afterAll(() => console.log('2 - afterAll'));
 beforeEach(() => console.log('2 - beforeEach'));
 afterEach(() => console.log('2 - afterEach'));
 test('', () => console.log('2 - test'));
});

// 1 - beforeAll
// 1 - beforeEach
// 1 - test
// 1 - afterEach
// 2 - beforeAll
// 1 - beforeEach
// 2 - beforeEach
// 2 - test
// 2 - afterEach
// 1 - afterEach
// 2 - afterAll
// 1 - afterAll

If you skip some tests however, Jest used to behave in mysterious ways.

beforeAll(() => console.log('1 - beforeAll'));
afterAll(() => console.log('1 - afterAll'));
beforeEach(() => console.log('1 - beforeEach'));
afterEach(() => console.log('1 - afterEach'));
test.skip('', () => console.log('1 - test'));
describe('Scoped / Nested block', () => {
 beforeAll(() => console.log('2 - beforeAll'));
 afterAll(() => console.log('2 - afterAll'));
 beforeEach(() => console.log('2 - beforeEach'));
 afterEach(() => console.log('2 - afterEach'));
 test.skip('', () => console.log('2 - test'));
});

// jest@24 and prior
// 1 - beforeAll
// 2 - beforeAll
// 2 - afterAll
// 1 - afterAll

// jest@25 onward
// (no output)

Furthermore, the output are still the same even if you skip the whole describe block. I do not wish to blame Jest now for bugs long fixed, but this behavior taught us it is better not to trust it with setup and tear-down when it comes to modifying the suits with skip / only.

Only works only within test suite

Want to run a single test? Sure, for Mocha, add .only. For Jest add .only and update your test task to run only the only suite you want to test. Or check the CLI docs to find the parameters you can use with some pattern (that is hopefully regex) which matches the test names (to be honest, I am not sure what it matches). Or just read this guide which explains it thoroughly in a few pages until you reach the voilà! at the very end.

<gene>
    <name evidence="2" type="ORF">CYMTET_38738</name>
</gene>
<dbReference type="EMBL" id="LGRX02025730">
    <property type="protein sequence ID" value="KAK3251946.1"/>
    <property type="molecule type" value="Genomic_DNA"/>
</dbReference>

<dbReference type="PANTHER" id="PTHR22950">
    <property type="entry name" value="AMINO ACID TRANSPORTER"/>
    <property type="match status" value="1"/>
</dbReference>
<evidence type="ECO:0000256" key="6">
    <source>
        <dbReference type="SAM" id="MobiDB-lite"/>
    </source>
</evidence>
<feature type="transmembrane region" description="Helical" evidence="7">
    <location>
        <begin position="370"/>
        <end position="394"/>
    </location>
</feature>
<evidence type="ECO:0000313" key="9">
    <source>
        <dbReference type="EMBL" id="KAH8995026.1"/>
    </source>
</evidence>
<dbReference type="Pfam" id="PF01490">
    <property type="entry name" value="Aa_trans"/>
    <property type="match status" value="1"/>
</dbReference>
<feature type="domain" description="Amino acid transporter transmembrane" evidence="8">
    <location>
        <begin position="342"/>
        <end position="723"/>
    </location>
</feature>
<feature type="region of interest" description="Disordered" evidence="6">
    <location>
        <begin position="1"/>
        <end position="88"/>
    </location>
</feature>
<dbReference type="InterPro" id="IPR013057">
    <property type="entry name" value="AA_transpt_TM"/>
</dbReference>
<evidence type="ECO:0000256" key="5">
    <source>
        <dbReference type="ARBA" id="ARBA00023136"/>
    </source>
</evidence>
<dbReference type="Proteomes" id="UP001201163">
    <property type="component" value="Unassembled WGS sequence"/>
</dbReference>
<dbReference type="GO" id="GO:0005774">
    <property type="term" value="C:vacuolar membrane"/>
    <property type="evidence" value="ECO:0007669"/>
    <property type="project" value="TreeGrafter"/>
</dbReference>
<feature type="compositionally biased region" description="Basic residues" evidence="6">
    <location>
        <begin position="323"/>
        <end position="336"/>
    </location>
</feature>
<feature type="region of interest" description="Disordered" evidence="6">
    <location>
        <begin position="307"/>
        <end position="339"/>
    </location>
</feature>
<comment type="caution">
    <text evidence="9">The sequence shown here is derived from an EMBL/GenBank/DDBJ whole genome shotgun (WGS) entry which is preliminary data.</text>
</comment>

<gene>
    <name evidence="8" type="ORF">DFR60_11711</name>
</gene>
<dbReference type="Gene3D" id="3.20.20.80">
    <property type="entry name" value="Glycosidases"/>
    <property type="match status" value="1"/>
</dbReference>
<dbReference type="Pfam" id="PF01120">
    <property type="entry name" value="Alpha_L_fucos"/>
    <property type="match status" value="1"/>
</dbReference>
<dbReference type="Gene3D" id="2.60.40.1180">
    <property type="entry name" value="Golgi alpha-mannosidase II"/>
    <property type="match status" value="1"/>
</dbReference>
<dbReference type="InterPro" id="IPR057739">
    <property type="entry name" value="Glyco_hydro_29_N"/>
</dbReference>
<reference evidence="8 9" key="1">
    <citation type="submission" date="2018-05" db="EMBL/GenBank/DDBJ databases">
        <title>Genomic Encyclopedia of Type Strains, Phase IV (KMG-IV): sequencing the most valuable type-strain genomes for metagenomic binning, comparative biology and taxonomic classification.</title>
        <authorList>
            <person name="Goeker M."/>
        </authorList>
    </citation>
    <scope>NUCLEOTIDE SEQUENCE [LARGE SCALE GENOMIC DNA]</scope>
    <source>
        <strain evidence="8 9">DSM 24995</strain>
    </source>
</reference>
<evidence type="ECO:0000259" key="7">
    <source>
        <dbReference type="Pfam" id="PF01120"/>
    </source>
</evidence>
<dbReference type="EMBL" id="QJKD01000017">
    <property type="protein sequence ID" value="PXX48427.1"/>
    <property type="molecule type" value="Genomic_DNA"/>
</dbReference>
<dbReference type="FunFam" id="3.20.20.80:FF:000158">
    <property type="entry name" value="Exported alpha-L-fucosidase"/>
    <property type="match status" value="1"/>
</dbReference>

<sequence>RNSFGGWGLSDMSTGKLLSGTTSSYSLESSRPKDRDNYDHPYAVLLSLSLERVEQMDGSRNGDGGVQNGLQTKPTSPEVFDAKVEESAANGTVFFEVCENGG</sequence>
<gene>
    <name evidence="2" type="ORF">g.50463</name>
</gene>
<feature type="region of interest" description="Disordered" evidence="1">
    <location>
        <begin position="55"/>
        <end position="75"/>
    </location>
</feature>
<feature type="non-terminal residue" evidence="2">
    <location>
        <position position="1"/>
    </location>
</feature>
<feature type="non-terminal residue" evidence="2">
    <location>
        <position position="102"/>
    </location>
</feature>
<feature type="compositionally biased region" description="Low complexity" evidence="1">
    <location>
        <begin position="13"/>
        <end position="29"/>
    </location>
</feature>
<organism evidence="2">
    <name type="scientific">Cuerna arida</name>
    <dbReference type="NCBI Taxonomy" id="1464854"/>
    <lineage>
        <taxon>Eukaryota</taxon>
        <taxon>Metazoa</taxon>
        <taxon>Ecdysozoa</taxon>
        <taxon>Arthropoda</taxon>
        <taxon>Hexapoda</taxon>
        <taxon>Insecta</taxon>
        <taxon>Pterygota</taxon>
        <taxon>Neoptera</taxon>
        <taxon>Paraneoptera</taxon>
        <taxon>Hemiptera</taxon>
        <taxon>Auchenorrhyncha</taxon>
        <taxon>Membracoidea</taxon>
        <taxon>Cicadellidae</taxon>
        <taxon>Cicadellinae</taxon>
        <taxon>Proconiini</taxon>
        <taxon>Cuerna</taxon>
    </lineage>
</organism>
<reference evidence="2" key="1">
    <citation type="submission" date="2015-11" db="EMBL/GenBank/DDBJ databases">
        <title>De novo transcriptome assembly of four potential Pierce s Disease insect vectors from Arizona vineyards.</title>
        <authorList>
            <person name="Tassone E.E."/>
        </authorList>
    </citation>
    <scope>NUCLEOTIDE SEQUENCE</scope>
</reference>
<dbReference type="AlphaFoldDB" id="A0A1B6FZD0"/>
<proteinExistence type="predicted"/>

It is a feature of Jest that it runs every suite independently, each in a new process, so it finds the only when it launches all the suits. But more on that in the next point.

Random by default

Running the tests independently allows you for parallelized runs. If you use Jest to run integration tests on a single resource, that might not be what you really want (a test for listing resources from shared storage might encounter data from a different test suite). In that case you probably know about the –runInBand option that allows you to run tests serially.

If your tests, however, do not perform a 100% cleanup and are at least a little sensitive to the shared resource, you might encounter random fails. Unless explicitly specified, your tests run in random order, even with the run in band option. You can make the order deterministic by writing a custom TestSequencer). Which of course (coming to the previous point) you cannot write in TypeScript (or at least could not a few months back).

Global setup like a box of chocolates

Running different tests in different processes takes another toll: global setup. You can have a module that sets up your environment (e.g. connects to the database and runs migrations). You can use a variety of options: setupFiles, setupFilesAfterEnv, or globalSetup. Can you guess which is used for what?

  • globalSetup is run only once (before spawning processes) at the beginning and can be used e.g. for aborting tests based on some configuration.
  • setupFilesAfterEnv can be used for setting up individual suites (e.g. starting server for integration tests etc.).
  • I have never used setupFiles and I have no idea what it does.

Life is simply too short to know the setup configuration options for Jest.

Invisible output ink

Standard output from the tests usually gets out to your terminal, but sometimes it does not. There is a long-running issue on GitHub about this from 2016 that is still commented on. I have seen at least two times (#6871, #3895) in release notes for Jest that this issue is fixed or improved upon, but it is still not reliable.

I agree that logging things is not a good debugging tool, but it does not mean that it is not useful or that it is an excuse for neglecting the issue for years.

Summary: Jest vs. Mocha

Jest offers an all-in-one solution for testing that makes it ideal for smaller projects and libraries. It can be a good fit if you can leverage the parallel runs to cut the time without worrying about shared state components, which might be a good fit for frontend development.

If your tests operate on a shared resource and you cannot afford to run tests asynchronously, you might be better off with an alternative. If you want to use Jest with TypeScript, consider not using ts-jest to avoid issues with fragile dependencies and transpile your tests.

Would we choose it again today as a replacement for Mocha for larger projects with integration API testing? I know I would not.